Rising U.S. mortgage rates, deepening affordability issues and the retreat of investors/speculators from the marketplace are prompting single-family home builders to further adjust their perspectives on the new-home market, according to the National Association of Home Builders/Wells Fargo Housing Market Index (HMI) for May. The HMI declined six points from an upwardly revised reading in the previous month to hit 45 for the latest report, its lowest mark since mid-1995.
"Based on historical experience, particularly the 1994-1995 episode, the pattern of movement in the HMI is not inconsistent with the orderly cooling-down process we're projecting for home sales and single-family housing starts in 2006," said NAHB Chief Economist David Seiders. "We expect new-home sales to be off by 12 percent from the record posted in 2005. Single-family starts, supported by large builder backlogs of unfilled orders and reconstruction in the wake of last year's record-breaking hurricane season, should be down by about 7 percent from the 2005 record."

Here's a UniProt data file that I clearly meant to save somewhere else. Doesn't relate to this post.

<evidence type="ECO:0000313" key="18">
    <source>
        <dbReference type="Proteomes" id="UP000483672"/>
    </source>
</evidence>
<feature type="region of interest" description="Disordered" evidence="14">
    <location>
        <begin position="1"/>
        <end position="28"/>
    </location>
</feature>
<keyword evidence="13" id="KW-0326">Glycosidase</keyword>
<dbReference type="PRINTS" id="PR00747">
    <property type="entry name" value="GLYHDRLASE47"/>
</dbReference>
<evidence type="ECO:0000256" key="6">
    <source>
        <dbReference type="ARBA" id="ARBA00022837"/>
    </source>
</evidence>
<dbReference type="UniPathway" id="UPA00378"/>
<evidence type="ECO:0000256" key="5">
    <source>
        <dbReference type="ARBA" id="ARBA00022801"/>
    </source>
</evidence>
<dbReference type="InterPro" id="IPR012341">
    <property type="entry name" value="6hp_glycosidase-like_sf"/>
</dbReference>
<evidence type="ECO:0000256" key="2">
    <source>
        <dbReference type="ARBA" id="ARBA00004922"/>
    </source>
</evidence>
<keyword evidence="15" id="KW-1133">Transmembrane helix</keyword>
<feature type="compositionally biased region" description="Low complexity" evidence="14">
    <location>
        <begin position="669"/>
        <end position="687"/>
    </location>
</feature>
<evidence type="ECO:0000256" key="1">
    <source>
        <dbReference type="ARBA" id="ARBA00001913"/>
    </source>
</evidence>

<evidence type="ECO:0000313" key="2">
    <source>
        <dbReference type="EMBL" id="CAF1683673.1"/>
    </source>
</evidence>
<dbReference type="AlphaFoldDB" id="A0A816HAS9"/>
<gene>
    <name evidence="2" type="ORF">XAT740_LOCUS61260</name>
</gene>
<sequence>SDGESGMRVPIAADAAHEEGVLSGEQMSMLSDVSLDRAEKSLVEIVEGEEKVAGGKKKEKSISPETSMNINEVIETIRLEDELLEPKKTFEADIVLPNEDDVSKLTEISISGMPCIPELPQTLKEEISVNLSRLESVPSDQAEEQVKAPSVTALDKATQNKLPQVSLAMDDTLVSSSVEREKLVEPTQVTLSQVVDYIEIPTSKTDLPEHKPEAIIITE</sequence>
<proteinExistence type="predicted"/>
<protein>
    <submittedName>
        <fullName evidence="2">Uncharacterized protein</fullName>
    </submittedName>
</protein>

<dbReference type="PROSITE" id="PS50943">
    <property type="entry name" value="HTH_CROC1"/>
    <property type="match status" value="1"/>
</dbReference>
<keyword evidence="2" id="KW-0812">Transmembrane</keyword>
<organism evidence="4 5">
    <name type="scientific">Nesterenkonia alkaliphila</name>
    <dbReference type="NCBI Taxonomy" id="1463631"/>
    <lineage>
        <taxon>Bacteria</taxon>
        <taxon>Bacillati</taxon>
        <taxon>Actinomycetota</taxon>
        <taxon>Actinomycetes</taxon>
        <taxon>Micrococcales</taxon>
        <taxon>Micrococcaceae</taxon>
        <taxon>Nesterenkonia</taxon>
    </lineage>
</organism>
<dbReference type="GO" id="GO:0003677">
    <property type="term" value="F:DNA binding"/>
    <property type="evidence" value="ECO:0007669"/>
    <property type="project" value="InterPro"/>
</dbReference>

The index gauging current sales and the index gauging sales expectations for the next 6 months each fell five points, to 50 and 54, respectively. Meanwhile, the index gauging traffic of prospective buyers declined seven points, to 32.
The decline in builder confidence was broad-based and registered in every region this month. The HMI fell three points to 47 in the Northeast, two points to 30 in the Midwest, six points to 51 in the South and eight points to 61 in the West.
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